In its Complaint, Northgate Market alleges a technicality that the development of the Magnolia Project violates a 1979 easement agreement between the Northgate Market and Magnolia Project properties. Northgate Market alleges that the land must be used for shopping center and commercial purposes. Previously, a Toys-R-Us was operated on the Northgate Property and a GEMCO was located on the Magnolia Property (both Toys-R-Us and GEMCO closed their stores leaving the vacant site a blighted and underutilized eyesore).
Concurrently with the filing of its Complaint, Northgate Market also applied for and was granted a preliminary injunction enjoining (blocking or prohibiting) the Magnolia Project, the largest multifamily housing community recently approved in the City of Riverside. Thus, pending the outcome of the ongoing litigation, the development of the Magnolia Project is on hold. In the interim, Magnolia and Realm have appealed the preliminary injunction on the basis the easement agreement's purpose is for ingress, egress and parking, and contains no use restrictions, maintaining the mixed-use commercial multifamily Magnolia Project is definitionally in compliance with the commercial language of the easement agreement. Northgate Market has not yet responded to Magnolia's appellant brief. Additionally, Magnolia has filed a Cross-Complaint against Northgate Market.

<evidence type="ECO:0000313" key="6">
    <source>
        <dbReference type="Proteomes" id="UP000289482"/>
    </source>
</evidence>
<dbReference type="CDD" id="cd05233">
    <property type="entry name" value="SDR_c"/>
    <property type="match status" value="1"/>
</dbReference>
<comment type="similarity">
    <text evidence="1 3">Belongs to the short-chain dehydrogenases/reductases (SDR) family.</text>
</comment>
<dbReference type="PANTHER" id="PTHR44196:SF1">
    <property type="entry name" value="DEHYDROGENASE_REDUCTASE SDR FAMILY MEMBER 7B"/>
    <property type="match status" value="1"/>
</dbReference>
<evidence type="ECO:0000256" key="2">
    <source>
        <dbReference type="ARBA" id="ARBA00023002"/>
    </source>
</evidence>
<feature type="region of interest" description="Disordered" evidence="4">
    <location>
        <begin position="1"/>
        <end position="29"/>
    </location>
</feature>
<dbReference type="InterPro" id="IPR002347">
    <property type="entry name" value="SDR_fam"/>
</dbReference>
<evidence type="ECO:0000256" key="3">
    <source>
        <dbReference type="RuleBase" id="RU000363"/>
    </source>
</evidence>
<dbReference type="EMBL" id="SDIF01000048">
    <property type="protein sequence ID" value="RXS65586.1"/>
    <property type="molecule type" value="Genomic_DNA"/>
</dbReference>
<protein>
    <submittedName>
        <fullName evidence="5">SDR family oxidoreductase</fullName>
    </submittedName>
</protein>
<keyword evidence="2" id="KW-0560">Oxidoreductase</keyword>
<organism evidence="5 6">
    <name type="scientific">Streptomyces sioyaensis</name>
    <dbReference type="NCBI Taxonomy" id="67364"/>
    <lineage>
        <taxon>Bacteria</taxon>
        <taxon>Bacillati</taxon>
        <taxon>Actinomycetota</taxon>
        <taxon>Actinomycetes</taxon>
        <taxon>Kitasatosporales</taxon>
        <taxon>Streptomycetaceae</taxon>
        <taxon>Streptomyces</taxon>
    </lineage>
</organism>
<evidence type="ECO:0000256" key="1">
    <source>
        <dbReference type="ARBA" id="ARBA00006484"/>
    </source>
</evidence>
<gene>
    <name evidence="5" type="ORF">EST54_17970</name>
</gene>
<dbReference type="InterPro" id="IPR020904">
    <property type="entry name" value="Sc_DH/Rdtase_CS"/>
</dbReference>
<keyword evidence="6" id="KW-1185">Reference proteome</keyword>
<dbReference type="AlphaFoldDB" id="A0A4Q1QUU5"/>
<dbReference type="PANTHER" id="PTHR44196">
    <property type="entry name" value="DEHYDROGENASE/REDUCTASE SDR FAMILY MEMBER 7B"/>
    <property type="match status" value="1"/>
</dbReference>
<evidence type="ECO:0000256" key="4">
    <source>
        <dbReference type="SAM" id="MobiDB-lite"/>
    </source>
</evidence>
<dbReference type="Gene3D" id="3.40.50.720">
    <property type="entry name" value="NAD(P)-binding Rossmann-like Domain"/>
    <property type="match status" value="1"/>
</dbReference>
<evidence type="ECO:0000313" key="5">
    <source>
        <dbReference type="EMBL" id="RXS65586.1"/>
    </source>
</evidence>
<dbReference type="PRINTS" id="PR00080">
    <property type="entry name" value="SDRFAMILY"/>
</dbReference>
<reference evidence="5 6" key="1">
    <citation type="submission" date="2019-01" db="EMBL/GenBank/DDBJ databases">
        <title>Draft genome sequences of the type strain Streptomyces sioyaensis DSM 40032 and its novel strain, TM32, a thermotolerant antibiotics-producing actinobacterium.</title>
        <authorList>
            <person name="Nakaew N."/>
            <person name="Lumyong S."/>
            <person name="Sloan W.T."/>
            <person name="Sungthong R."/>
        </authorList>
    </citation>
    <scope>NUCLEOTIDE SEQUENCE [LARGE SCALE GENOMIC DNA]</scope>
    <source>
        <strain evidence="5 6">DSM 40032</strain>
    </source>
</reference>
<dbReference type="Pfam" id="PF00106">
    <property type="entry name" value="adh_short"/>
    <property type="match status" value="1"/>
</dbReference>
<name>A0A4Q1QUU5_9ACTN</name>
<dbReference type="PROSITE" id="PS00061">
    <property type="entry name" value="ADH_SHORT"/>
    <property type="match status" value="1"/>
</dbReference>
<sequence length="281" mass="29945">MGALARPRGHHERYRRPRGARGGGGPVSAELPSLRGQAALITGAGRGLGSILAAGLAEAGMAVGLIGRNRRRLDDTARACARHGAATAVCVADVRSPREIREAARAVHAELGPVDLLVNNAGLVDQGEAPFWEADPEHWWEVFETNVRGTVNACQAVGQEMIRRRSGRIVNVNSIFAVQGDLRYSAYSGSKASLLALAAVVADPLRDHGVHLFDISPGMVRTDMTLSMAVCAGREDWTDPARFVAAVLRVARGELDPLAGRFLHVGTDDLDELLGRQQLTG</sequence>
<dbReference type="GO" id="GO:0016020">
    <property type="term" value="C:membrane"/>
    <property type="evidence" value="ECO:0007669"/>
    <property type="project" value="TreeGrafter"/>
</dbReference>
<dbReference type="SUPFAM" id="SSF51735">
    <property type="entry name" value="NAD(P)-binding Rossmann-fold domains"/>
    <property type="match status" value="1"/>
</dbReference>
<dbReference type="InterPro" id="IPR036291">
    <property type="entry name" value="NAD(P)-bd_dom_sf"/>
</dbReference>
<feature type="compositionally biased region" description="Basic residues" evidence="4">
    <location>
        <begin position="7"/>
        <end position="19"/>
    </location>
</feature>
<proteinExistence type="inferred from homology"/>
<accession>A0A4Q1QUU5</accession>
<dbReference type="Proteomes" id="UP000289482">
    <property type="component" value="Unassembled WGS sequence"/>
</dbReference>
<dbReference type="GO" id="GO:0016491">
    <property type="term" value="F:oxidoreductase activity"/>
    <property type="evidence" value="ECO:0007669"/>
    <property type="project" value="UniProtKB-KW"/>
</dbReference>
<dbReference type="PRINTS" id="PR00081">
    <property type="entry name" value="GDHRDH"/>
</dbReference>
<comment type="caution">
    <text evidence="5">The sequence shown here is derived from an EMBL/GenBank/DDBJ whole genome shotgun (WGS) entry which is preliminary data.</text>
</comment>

Shockingly, in their Cross-Complaint, Magnolia alleges that prior to the lawsuit being filed by Northgate Market, representatives of Northgate Market, Wilson, and Los Altos made demands for substantial money from Magnolia. The Cross-Complaint alleges, "On or about January 29, 2019, representatives of Plaintiffs and Cross-Complainant [Magnolia] met in Newport Beach to discuss Cross-Complainants' project. Plaintiffs' representative Scott Bell opened the meeting by stating 'This is going to cost iStar a lot of money!'" According to the Cross-Complaint, at the time Mr. Bell made these comments, iStar was the owner of the Magnolia Property. Tellingly, based on the timeline of events described in the Cross-Complaint, the monetary demand made to Magnolia precedes the filing of Northgate Market's Complaint to enjoin, or block, the development of the Magnolia Project. This begs the question, was the lawsuit filed simply to use obstruction of the approved Project to "exact" a substantial monetary payment?